Los Angeles Times
North side of the 7000 block of Hollywood Boulevard
The tall, handsome and gifted Sidney Poitier was the first African American superstar; the first black actor to earn a best actor Oscar for 1963’s “Lilies of the Field” and the first to be the top box-office draw in 1968.
He grew up poor in the Bahamas, British West Indies. He left school at 13 and moved to Miami at 15 to live with his brother. He went to New York and worked as a dishwasher and busboy while trying to improve his language skills. After a stint in the Army during World War II — he lied about his age — he joined the historical American Negro Theater and understudied all the male roles in the group’s 1946 Broadway production of “Lysistrata." He starred on Broadway the following year in “Anna Lucasta” and made his feature starring debut in Joseph Mankiewicz’s powerful 1950 drama “No Way Out,” in which he played a young hospital doctor confronted with a racist patient (Richard Widmark, who became his good friend).
Poitier continued to be one of the few black actors to land starring roles in feature films during the 1950s, appearing in 1955’s “Blackboard Jungle” and Martin Ritt’s 1957 drama “Edge of the City,” and earning a best actor Oscar nomination, along with Tony Curtis, for Stanley Kramer’s “The Defiant Ones” in 1958. The two played escaped convicts shackled to each other.
He returned to Broadway in Lorraine Hansberry’s seminal 1959 drama “A Raisin in the Sun,” and he reprised his role in the acclaimed 1961 film version. During the 1960s, he appeared in dramas such as 1965’s “A Patch of Blue,” thrillers such as 1965’s “The Bedford Incident” and even the western “Duel at Diablo” (1966).
But 1967 was his pinnacle year. He starred as the elegant but savvy Philadelphia police detective dealing with a racist sheriff (Rod Steiger) in the South in the Oscar-winning best picture “In the Heat of the Night,” in which he uttered the line “They call me Mr. Tibbs.” He also appeared as an earnest young school teacher dealing with a group of teenage hellions in “To Sir, With Love” and played the fiancee of the daughter of a wealthy white couple (Katharine Hepburn and Spencer Tracy) in Kramer’s “Guess Who’s Coming to Dinner.”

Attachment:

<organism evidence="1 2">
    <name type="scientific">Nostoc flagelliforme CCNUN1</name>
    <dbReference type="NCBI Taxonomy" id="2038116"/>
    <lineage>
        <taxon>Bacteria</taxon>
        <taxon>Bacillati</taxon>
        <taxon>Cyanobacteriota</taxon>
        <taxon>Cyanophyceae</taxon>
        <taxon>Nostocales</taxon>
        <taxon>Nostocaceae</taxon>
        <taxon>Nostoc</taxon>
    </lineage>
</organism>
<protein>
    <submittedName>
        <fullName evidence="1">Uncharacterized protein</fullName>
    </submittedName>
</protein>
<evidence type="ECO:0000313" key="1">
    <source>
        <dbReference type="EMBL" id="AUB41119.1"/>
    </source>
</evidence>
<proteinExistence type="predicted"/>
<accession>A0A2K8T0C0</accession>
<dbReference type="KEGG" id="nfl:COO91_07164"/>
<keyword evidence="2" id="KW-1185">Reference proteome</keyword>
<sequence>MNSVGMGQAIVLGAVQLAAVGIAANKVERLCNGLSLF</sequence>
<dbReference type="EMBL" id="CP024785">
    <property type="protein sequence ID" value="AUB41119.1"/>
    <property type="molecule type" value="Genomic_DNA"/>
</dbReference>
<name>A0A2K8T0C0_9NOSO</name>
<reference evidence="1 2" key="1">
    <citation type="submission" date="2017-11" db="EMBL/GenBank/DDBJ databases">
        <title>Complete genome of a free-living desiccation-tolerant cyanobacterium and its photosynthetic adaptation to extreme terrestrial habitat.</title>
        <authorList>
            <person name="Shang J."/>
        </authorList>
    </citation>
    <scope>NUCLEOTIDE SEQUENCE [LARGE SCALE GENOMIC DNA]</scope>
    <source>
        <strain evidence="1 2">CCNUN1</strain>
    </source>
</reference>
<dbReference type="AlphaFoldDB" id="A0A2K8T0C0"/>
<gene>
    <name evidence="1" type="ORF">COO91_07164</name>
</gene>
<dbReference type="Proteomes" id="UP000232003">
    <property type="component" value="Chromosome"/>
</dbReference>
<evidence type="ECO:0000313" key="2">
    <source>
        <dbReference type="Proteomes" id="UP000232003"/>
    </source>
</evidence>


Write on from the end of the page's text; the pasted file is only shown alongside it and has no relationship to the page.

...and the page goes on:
He turned to feature film directing with the 1972 western “Buck and the Preacher” and directed the 1974 hit “Uptown Saturday Night.” He also directed Richard Pryor and Gene Wilder in the 1980 blockbuster “Stir Crazy.” After spending several years off the screen, he returned in 1988 in the thriller “Shoot to Kill” and the anemic spy drama “Little Nikita.”
Poitier also turned to TV in the 1990s, most notably playing Justice Thurgood Marshall in the 1991 miniseries “Separate But Equal” and as Nelson Mandela in the 1997 Showtime movie “Mandela and De Klerk.” He also starred with his youngest daughter, Sydney Tamiia Poitier, in the 1999 Showtime movie “Free of Eden.”
Poitier, who has written three autobiographical works, received an honorary Oscar in 2002.
Points of interest
|1958||Best Actor||The Defiant Ones||Nomination|
|1963||Best Actor||Lilies of the Field||Win|